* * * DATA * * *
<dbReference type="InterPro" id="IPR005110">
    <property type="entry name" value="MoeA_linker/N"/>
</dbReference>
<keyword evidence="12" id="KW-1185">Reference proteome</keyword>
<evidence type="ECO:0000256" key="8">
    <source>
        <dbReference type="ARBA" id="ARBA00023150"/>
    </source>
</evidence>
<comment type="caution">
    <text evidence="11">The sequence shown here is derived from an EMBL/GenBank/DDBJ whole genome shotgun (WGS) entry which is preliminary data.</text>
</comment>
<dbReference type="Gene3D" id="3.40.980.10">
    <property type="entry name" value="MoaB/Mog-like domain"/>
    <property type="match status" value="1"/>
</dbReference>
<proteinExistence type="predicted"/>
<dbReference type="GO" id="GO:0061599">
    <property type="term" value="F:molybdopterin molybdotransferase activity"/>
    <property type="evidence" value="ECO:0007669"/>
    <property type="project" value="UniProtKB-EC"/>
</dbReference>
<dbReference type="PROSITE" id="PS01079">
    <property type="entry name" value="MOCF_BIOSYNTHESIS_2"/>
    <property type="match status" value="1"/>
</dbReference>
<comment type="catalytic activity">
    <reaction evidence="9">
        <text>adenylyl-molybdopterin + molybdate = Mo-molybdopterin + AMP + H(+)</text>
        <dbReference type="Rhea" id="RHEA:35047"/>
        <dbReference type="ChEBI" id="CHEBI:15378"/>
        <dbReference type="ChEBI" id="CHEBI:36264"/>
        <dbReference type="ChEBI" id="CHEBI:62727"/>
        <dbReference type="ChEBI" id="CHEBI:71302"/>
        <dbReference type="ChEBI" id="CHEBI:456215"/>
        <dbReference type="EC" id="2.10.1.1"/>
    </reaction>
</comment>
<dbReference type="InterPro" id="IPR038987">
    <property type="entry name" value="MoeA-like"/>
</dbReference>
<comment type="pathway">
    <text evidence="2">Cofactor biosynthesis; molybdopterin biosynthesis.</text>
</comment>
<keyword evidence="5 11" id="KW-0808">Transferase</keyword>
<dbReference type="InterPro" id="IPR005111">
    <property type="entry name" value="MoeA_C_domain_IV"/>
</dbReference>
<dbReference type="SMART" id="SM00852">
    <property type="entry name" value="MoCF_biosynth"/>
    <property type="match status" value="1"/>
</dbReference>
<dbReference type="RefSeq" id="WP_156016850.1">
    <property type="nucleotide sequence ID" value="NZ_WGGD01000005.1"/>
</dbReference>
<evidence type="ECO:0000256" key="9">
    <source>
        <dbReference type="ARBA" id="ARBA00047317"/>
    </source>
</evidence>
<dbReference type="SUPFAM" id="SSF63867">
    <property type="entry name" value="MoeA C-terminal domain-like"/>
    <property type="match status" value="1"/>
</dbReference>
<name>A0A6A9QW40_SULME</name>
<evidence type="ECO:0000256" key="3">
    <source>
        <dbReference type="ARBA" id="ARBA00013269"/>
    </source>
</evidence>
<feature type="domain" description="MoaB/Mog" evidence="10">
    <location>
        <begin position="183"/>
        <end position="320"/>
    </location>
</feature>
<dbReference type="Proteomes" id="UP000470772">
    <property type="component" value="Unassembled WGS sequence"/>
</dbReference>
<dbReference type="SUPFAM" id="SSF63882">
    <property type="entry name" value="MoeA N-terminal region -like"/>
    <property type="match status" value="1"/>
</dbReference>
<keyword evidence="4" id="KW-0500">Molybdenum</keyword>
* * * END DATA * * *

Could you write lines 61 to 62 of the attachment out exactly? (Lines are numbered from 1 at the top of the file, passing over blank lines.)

<dbReference type="SUPFAM" id="SSF63867">
    <property type="entry name" value="MoeA C-terminal domain-like"/>